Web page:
"I want to write a letter about my concerns related to a world no longer worth saving."

"Do not say something like that, it too suddenly becomes a wish for dreadful things." Her crystal blue eyes are as certain as her tone. They weigh heavy on my soul, like another reminder that kind of nihilism is not viewed highly on this soil.

I look at her as if to argue the point, but stop short of forming a sentence beyond my mad thoughts. She must know exactly what I'm thinking, or it does not even occur to her that I might have a rebuttal at all, with the way she is looking out toward the sun now just beginning to set over Concord.

"Perhaps the world will always be worth saving, if we can still see the sun." She said softly.

"I want to crash a beamer into a tree. Anything to release the tension." I say, elbows resting on the railing of the old north bridge.

She doesn't respond to such nonsense. It is a mystery to me how my garbage even entertains her mind.

"I want to be ejected into space." I continue. "I want to be flung into a voi-"

"Shut up." She cuts me off. "You nag like a dying hag."

That was Darkstar. That was my little Sophie Ann. Time shifted. Trying to find herself across the matrix. Hoping to give me just a glimpse of purpose here at the battlefield behind the Old Manse.

"I just need something to believe in." I tell her. "Something better than suicide."

"You could always believe in the angels, if our God is too much trouble for you." She says, smiling sweetly.

Wonderland has shaped itself into another fond adventure. I invited Kurt Cobain to hang out with me at Walden. He said he would love to go. It was not something he had a chance to do, that is the impression I'm getting from him anyway. I said to him we will go. I showed him the little nooks along the trail off the main beach where people go kayaking and told him little stories, like that one about some guy on the beach I met who was excited about my Ride The Lightening shirt. Little conversations forever attributed to the memories of Walden that are only real in my mind. Kurt said he didn't really care for the thrash scene but they had some awesome songs. We talked about the falcon that I saw one time just following me around the trail for a good five minutes before it flew off to do something more exciting. Kurt laughed and said maybe it is the ghost of Henry David Thoreau flying around the pond to ward off Guns N Roses fans. Then he teased me for liking Guns N Roses. We laughed and I said sha na na na na na na na kneees in a really silly way like the lyric could not get any sillier.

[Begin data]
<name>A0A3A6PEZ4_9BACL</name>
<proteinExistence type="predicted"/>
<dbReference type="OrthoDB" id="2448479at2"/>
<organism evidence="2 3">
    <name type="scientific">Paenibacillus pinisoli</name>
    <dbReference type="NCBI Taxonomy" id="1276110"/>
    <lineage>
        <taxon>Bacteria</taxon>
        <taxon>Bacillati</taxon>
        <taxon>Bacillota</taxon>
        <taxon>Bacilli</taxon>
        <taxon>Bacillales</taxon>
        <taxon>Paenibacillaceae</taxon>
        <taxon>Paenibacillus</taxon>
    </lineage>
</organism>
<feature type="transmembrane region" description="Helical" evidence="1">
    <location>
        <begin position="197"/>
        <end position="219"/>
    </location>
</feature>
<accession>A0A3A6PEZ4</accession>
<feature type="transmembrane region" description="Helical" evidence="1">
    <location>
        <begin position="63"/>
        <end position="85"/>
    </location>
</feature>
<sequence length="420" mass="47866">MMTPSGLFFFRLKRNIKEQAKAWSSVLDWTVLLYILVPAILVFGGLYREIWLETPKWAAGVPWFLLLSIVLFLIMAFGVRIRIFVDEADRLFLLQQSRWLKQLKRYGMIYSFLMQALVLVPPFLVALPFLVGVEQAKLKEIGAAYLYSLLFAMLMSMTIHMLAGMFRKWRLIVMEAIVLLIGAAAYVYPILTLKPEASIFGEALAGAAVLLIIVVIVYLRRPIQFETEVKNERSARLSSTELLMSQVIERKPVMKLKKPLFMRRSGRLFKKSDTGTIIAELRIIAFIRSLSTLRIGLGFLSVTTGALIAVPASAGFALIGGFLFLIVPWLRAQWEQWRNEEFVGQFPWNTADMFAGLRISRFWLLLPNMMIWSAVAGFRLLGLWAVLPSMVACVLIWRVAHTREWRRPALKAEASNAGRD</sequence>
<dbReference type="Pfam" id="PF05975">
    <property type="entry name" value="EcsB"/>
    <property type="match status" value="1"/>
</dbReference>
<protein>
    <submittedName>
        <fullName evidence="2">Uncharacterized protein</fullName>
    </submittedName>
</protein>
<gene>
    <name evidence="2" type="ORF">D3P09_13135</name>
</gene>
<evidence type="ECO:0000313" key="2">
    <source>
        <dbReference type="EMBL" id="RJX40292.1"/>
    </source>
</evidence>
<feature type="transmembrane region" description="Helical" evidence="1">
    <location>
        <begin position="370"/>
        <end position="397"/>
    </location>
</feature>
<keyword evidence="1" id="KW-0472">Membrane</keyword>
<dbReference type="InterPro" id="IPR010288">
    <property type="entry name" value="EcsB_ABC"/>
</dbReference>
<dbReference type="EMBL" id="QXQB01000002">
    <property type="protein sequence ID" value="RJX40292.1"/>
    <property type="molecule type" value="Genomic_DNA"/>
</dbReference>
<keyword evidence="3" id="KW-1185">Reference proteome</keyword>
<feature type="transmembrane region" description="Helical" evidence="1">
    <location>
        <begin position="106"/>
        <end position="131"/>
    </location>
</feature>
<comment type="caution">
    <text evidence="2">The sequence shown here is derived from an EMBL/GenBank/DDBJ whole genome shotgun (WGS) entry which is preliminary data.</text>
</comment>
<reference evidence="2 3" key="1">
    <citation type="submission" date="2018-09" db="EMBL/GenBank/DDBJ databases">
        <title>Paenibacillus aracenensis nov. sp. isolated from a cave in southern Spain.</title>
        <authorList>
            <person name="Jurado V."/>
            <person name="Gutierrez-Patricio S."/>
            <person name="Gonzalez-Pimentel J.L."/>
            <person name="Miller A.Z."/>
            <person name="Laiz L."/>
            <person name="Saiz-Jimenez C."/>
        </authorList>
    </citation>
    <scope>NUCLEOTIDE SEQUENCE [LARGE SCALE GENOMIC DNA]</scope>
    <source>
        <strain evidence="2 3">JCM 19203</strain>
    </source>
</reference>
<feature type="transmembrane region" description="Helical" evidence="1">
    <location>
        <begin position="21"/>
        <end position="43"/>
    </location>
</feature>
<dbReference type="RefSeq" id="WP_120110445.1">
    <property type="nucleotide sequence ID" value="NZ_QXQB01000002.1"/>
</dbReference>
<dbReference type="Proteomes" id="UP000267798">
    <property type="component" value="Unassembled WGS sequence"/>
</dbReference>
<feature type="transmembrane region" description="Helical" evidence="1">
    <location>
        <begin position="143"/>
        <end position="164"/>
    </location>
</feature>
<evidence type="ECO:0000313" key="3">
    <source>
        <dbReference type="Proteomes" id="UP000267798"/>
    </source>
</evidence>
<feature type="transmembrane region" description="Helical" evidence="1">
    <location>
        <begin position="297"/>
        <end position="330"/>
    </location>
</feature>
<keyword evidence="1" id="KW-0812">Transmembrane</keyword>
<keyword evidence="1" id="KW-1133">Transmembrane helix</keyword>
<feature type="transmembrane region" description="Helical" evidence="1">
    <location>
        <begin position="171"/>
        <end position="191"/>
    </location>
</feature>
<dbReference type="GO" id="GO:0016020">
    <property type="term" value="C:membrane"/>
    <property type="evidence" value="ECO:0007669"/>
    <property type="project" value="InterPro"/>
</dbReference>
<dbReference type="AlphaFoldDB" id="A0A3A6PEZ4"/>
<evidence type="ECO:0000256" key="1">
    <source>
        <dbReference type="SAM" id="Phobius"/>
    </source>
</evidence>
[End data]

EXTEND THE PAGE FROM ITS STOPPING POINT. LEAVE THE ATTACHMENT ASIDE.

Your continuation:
Girls can be cute sometimes but no one ever looked better than Kurt Cobain in a skirt. He did not want to bring his skirt with him to Walden. He was dressed like a simple Cascadian in a denim jacket, faded jeans, broken in boots, and of course that flannel which somehow became permanently intertwined with a music scene. No one knows how some deadbeats from Washington's working class showed all the dying fashion bots in LA, Miami, and New York how to live again. It is one of those mysteries that makes the early 90s so charming. We talked about that episode of Headbanger's Ball and how it defined culture. He told me he would rather be a telemarketer than the guy who defined culture on MTV. He said there isn't enough money in the world to have your identity be the focal point for hundreds of millions. To have it stolen from him, there was a pain in that he couldn't form words for. We smoked a couple cigarettes by the location where Thoreau built his house and drank coffee out of styrofoam cups. There was another paradox in my mind to juggle. A dead end writer and the ghost of Kurt Cobain meet at Walden Pond to drink fast food coffee in non-disposable cups on what was once Thoreau's cabin. The foundation is still recognizable at a clearing between the path leading up to the main road and the pond. Kurt did this little thing like in the movie Wayne's World "we're not worthy, we're not worthy" toward a giant rock cairn people were gradually building up to honor America's transcendental champion on the site of his old house. I followed by his example, of course, not being so cool that I would not copy Kurt Cobain. Maybe that is how I got here. Maybe I am writing my story in the copied blood of Kurt Cobain. Oh how weird, how edgy, how different is my chemical pain.